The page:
Bancor


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Bancor

A proposed global accounting currency on which the currencies of the world would be based. The bancor would have been pegged to gold. John Maynard Keynes and E.F. Schumacher formulated the bancor in advance of the Bretton Woods Conference, but it was never adopted. See also: Special Drawing Rights.
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Users will be able to purchase and sell TOS tokens directly from the Bancor wallet at a formulaically calculated price.
The Bancor Protocol provides much-needed liquidity for our incentive token, said Evan Caron, Swytch Co-Founder and Managing Director.
"We are really excited to integrate the Bancor Protocol which will make it effortless for our users to convert their tokens, providing them with continuous liquidity.
Zhou argued that it was unfortunate that part of the reason for the Bretton Woods system breaking down was the failure to adopt Keynes's bancor since national currencies were unsuitable for use as global reserve currencies as a result of the Triffin Dilemma he difficulty faced by reserve currency issuers in trying to simultaneously achieve their domestic monetary policy goals and meet other countries' demand for a reserve currency.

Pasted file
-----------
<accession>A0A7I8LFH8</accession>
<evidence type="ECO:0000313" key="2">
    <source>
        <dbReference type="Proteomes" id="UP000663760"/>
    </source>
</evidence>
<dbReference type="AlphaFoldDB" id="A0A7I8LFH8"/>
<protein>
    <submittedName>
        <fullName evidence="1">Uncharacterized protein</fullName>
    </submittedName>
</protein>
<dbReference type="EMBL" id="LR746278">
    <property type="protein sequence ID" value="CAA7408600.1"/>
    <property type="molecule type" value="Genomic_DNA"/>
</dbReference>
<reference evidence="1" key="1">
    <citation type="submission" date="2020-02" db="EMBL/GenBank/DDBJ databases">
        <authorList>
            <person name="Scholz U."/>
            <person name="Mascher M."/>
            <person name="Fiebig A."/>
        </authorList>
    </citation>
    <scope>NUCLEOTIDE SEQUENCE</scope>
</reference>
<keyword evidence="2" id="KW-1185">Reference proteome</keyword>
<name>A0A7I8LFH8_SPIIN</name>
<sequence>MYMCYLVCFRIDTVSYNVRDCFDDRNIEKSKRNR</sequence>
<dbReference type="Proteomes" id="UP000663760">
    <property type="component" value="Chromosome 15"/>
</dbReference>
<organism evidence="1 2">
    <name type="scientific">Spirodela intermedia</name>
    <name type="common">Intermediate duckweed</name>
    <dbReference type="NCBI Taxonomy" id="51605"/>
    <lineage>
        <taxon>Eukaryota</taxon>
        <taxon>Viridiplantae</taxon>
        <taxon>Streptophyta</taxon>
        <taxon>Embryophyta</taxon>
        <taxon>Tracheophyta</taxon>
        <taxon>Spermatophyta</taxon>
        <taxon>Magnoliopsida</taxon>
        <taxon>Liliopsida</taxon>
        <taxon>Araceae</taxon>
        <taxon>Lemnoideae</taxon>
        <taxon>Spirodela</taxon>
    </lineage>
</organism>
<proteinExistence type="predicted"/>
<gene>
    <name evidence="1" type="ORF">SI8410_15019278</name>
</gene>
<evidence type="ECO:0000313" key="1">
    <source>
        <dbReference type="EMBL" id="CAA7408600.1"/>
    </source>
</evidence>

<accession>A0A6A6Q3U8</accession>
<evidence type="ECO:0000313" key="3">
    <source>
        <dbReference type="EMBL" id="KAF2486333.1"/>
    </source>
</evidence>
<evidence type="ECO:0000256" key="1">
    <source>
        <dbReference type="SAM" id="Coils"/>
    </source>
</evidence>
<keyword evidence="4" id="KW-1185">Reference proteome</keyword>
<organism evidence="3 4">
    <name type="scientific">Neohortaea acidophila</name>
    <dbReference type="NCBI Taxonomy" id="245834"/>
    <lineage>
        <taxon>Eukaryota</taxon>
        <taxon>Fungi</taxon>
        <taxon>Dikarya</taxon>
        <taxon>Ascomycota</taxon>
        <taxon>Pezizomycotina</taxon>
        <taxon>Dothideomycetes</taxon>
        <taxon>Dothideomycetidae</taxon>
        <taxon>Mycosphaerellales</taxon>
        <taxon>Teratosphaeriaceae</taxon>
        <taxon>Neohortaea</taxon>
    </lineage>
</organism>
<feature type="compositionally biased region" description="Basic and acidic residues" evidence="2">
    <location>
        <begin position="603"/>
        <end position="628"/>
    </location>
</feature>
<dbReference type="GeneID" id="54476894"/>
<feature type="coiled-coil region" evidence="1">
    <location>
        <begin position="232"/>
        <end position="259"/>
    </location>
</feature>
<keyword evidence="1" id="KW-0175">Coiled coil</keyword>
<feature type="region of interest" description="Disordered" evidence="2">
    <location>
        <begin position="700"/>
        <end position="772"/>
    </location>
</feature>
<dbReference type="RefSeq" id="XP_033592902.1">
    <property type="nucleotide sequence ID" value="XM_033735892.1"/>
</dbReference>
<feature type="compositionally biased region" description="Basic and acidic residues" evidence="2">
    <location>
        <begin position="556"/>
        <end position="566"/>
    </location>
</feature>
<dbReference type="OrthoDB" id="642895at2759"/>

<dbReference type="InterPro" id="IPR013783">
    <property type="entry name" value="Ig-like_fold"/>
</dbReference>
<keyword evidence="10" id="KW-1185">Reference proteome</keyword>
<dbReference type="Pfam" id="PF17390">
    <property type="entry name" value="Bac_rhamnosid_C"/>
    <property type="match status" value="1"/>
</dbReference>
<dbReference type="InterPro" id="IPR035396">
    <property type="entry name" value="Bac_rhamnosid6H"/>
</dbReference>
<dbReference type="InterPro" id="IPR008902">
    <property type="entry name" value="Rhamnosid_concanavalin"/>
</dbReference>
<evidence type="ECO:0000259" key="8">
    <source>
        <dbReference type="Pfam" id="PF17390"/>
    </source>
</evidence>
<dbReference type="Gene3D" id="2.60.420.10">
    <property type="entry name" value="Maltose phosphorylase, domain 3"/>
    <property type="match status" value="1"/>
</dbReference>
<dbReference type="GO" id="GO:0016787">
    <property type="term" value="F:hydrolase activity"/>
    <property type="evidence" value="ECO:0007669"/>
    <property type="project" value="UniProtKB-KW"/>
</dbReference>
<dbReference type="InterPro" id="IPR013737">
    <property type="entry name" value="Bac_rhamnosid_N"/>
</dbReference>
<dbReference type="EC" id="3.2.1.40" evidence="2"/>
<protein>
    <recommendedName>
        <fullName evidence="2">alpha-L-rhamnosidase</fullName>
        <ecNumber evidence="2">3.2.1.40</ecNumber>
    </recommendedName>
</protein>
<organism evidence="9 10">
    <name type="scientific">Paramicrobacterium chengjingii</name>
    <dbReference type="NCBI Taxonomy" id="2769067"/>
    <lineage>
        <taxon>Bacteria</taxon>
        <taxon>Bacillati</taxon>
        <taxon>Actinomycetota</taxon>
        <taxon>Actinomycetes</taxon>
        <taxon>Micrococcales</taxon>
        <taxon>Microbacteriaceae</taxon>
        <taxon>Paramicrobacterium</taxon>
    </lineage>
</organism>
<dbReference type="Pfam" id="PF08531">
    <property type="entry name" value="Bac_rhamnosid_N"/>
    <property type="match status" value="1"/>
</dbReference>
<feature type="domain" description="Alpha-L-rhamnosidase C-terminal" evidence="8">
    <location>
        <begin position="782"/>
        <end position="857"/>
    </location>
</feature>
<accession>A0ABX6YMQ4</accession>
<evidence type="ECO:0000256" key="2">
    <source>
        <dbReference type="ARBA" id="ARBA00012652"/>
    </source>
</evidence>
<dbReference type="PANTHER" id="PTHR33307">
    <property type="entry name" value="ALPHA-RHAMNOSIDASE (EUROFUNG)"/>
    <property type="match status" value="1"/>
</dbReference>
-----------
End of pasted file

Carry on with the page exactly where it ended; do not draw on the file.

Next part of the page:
For Salais, the failure to introduce a Eurocor on the model of Keynes's proposed bancor was an early instance of a long sequence of opportunities foregone in succeeding decades.
Otra cosa que hay que subrayar es que White tambien se opuso a la creacion del Bancor, peticion que le fue concedida en la conferencia, debido principalmente al hecho de que la devastada Gran Bretana no tuvo mas remedio que pedir ayuda, y es asi que el dolar de los Estados Unidos paso a ser la divisa de reserva.
Keynes, who had begun writing about a postwar financial system in 1942, had an expansive vision for a global currency, which he named "bancor." To prevent remedies to national financial crises from accumulating, he wanted debtor nations to be able to borrow money in the new currency virtually at will.
Every international transaction was to be recorded in the account of the nation concerned in terms of 'bancor', an international currency used only for international transactions.
The balances would be held in 'bank money' (bancor).
He favours Keynes's policy prescription in the 1940s of an International Clearing House with its own currency, the Bancor.
In a nod to the economist John Maynard Keynes, it says: "Called, for example, bancor in honour of Keynes, such a currency could be used as a medium of exchange - an Outside money' in contrast to the SDR which remains an 'inside money'."
A more ambitious reform option would be to develop a global currency --"Bancor," for example, as Keynes proposed.